One thing that seems to happen is that often once academics move into full time university positions they stop talking about these realities, as they do not want to say things that they fear may jeopardise their own positions. This is how power reproduces itself, and the marginalised workers (casual academics, part timers, those on time based contracts etc.) are never mentioned the policy discussion and decisions. (The syndrome whereby "old Marxists" morph into neoliberal apologists or centrists- protecting their own interests).  So if those marginalised academics are also producing publications- which as an academic post PhD one has to do in order to have a chance of gaining a more permanent position or research grant (post doc - DECRA etc.)- this means that all the enormous amount of research and writing work that goes into this will be unpaid. In effect, if not primary intention, this is a way that the universities/government are able to extract an enormous amount of unpaid labour from "junior" academics (of all ages)- approx. 10 publications are needed before an academic is eligible to apply for a DECRA or other post doc research grant that will pay a livable salary. ("Junior" in academic terms refers to "age" after PhD graduation, so academics in their 50s can be thereby  considered junior).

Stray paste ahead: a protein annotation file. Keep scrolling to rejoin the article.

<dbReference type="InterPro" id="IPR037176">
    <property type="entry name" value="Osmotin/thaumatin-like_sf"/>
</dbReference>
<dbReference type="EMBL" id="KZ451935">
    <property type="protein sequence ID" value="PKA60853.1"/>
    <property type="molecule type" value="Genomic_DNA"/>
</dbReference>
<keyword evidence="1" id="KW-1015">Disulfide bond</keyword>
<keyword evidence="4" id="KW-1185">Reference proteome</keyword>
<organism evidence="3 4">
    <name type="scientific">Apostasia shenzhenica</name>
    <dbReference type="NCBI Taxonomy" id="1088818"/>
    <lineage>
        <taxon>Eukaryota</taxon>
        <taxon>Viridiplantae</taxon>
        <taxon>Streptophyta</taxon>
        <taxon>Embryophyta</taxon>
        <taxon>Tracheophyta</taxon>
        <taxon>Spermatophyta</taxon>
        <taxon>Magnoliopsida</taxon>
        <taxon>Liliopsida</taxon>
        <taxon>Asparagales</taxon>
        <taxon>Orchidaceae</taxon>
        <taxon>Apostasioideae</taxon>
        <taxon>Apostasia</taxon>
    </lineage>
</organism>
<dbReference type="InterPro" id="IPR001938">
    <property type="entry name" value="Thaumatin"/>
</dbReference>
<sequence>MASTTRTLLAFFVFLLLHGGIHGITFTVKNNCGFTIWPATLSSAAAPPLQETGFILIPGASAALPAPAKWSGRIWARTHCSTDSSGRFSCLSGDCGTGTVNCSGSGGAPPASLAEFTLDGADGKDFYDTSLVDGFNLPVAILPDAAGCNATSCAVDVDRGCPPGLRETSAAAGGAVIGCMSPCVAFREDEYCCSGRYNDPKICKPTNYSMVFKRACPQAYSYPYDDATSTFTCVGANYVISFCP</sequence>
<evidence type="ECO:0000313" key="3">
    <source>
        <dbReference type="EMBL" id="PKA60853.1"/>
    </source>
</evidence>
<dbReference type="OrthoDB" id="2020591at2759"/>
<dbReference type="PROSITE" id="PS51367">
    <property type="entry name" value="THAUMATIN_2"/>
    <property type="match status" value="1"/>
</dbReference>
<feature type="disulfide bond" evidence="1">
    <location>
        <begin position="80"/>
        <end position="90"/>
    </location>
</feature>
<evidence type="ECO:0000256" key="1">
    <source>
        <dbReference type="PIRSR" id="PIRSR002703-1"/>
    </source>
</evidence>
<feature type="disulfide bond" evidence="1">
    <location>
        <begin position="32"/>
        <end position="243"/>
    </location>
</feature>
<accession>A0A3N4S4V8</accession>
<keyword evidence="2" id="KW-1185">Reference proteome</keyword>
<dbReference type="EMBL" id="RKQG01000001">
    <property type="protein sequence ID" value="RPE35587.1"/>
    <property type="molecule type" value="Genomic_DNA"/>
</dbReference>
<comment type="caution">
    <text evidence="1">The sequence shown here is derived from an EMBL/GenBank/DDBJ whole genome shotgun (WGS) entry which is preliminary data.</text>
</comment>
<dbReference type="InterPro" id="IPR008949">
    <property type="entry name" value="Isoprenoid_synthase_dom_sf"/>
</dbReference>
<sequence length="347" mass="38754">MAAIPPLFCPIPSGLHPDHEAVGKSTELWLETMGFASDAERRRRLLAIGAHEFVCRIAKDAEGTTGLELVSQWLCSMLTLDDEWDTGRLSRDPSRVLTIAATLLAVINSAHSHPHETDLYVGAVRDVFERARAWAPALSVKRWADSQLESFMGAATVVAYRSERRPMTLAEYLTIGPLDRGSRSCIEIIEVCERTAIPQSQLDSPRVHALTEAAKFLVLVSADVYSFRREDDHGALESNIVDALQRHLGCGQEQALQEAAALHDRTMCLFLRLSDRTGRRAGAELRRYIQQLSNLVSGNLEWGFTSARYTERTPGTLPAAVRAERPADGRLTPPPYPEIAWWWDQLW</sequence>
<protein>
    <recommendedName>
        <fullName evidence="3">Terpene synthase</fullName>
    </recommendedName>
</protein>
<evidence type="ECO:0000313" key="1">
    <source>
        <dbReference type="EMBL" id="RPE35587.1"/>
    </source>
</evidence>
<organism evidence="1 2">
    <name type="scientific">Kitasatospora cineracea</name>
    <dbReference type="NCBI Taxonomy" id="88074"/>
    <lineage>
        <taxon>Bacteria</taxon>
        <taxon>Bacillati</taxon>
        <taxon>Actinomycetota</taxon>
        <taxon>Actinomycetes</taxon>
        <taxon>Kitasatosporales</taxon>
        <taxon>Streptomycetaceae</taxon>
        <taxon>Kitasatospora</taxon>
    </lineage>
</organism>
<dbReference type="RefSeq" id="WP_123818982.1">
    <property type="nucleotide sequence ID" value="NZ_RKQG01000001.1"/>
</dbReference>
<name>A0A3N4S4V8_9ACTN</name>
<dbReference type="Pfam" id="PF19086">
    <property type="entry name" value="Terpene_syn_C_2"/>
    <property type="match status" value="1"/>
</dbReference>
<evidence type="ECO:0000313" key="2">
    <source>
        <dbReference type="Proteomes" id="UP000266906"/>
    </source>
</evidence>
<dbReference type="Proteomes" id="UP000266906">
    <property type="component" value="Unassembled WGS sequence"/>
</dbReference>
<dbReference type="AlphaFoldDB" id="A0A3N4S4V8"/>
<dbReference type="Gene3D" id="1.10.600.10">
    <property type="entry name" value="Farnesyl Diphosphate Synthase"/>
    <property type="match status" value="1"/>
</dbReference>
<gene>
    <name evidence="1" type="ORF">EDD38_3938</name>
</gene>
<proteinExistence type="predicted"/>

This reflects the situation of artists in the community who also work unpaid whilst they are attempting to build up their careers and outputs as artists- to reach a stage where they may make some return from their art.

Yet at the same time, in Sydney, costs for all the basics, housing, food, utilities etc., continue to escalate. This is making it impossible for junior/casual academics, and artists to live here and continue to work as 'productively' and creatively as they could be. We need a cultural policy that addresses all of these issues, to strengthen the arts and cultural life in Australia and support all those who create culture and art.  A good start would be subsidies for accommodation and all other basics. Many universities are now investing huge amounts of money in building student accommodation that they are renting out to students at high prices. At the very least they should be offering genuinely subsidised and low cost housing to casual academics and part time staff- so that they can continue to afford to work at the universities? Many academics working in Sydney universities cannot even afford to live in Sydney and have to somehow fund ways of staying in Sydney whilst they teach. All casual/contract academics should be assisted by universities providing free or very lost cost accommodation for the teachers of the courses that after all bring in the bulk of the income for the universities.